City Council Considers Greater Protections for Residents of San Jose’s Mobile Home Parks

To prevent potential displacement of hundreds of low-income residents, San Jose will consider ramping up protections for mobile home parks.

The updated policy would give the City Council a final say on whether park owners could convert their mobile home community to another use. It would also err on the side of preservation, according to staff reports, while providing for “good-faith” negotiations between park owners and mobile home residents about issues such as relocation compensation. The council will consider the proposal when it meets Tuesday.

San Jose is home to 59 mobile home parks, with nearly 11,000 units that house about 35,000 residents. That’s the highest concentration of mobile homes of any California city. Prefabricated homes are inherently more affordable, making them a valuable resource for low-income and fixed-income residents.

Unlike apartment tenants who don’t have to invest in the property, mobile home park residents often buy their home up front and rent the land beneath it. Because of the up-front investment, state law recognizes that ownership by regulating construction, maintenance and closure of mobile home parks.

Last year, the city put a moratorium on mobile hoe park conversions. The temporary ban stemmed from concerns raised by the residents of Winchester Ranch Mobile Home Park, who feared displacement after learning that the park owners planned to sell the land to a developer.

No landowners have developed a San Jose mobile home park into another use since the city adopted its current conversion ordinance some three decades ago. But soaring real estate prices have made park closures a profitable option for landowners. That’s especially true for Winchester Ranch, which lies near Santana Row and within the boundary of planned development.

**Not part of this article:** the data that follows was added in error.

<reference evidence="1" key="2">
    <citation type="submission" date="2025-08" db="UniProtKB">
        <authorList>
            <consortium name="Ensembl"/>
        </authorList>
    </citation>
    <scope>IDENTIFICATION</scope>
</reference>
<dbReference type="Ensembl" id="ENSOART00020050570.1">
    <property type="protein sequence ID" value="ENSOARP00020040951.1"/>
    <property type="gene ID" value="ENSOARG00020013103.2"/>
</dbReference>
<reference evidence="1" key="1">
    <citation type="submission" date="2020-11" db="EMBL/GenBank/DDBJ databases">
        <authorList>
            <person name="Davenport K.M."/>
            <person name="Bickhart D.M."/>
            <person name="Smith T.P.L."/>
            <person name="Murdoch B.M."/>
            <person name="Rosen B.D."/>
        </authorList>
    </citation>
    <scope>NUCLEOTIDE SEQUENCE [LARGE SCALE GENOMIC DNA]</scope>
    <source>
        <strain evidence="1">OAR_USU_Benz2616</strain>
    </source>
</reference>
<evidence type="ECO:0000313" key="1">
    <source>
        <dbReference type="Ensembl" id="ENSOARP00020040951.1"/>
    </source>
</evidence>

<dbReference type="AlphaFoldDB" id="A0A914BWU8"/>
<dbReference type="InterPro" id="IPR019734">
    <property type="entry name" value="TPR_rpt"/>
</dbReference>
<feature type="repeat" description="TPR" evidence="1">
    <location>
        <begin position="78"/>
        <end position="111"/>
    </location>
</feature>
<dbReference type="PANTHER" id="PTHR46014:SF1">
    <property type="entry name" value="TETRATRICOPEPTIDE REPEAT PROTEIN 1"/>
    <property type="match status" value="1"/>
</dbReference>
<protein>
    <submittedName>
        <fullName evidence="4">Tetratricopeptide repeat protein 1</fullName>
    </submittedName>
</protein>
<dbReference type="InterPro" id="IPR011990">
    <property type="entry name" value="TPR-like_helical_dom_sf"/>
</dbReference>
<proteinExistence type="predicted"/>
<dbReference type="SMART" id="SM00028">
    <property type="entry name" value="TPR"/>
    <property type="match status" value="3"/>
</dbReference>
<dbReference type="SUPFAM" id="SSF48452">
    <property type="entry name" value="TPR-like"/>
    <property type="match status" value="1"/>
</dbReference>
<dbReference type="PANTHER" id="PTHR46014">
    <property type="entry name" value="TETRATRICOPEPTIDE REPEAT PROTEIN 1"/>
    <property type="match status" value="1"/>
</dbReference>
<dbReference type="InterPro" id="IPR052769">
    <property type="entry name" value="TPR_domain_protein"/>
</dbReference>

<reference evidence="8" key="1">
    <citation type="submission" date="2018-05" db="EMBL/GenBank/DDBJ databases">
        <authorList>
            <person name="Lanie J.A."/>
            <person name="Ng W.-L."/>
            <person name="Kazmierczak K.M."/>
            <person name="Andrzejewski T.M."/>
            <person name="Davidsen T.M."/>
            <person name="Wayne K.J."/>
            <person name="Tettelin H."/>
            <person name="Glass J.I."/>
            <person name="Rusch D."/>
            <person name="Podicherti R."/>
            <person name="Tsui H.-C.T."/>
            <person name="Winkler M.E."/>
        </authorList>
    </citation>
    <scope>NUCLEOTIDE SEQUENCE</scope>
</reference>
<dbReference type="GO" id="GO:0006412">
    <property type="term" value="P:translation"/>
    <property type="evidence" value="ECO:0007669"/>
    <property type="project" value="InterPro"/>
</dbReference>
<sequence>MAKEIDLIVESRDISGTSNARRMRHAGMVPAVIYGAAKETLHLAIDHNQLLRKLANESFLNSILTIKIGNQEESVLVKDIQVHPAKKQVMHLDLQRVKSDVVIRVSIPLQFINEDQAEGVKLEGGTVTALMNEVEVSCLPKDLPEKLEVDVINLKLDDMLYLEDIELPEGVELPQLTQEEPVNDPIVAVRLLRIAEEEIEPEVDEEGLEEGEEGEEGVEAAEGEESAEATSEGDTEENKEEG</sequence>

“While this policy will not outright solve the housing affordability problem or prevent the conversion of mobile home parks, it does give more certainty to residents, owners and the administration as to how the process should unfold when presented with a closure or conversion,” Mayor Sam Liccardo, Vice Mayor Rose Herrera and council members Chappie Jones and Tam Nguyen wrote in a shared memo.

Lee Arioto, whose family has owned the Winchester Ranch mobile home property for 90 years, said he still wants to close the park.

“Our vision for our property includes a new park, a conversion to a commercial component, such as a hotel or office building, new homes and most importantly a new community for our residents,” he wrote in letter to the council. “There will also be walking paths for the surrounding neighbors to provide access to Santana Row.”

His said family wants to build a three-story apartment complex, which the park’s existing residents can move into. The plan, he said, would create jobs and bring in about $2 million in new taxes to the city.

More from the San Jose City Council agenda for February 23, 2016:

  • An audit directed the city to strengthen its policies governing personnel investigations.
  • Empowered by a new state law authored specifically for this purpose, the city will finally convert the Communications Hill grand stairways into what's essentially a city park. As a public walkway, the city wasn’t able to set a curfew or otherwise regulate the area, which is surrounded by townhomes. Zoned as a park, however, the city can better curb the crowds who flock to the stairways to exercise.
  • The city will consider extending a pilot program that offers discounted parking rates to car-share riders.

WHAT: City Council meets
WHEN: 1:30pm Tuesday
WHERE: City Hall, 200 E. Santa Clara St., San Jose
INFO: City Clerk, 408.535.1260

Jennifer Wadsworth is the news editor for San Jose Inside and Metro Silicon Valley. Email tips to [email protected]. Follow her on Twitter at @jennwadsworth.

7 Comments

  1. What happens to Mobile Home Parks Council if doesn’t amend the Envision 2040 Plan to reflect their proposed “protections?” Another set of Council yehoos could easily abolish the aforementioned protections asserting the moronic Urban Village aspects of the Envision 2040 Plan.

    How will Council provide compensation to Mobile Home Park property owners? Will proposed “Protections” pass Constitutional muster under the doctrine of “Un-Constitutional takings of personal property” by the cold, depraved heart of a government?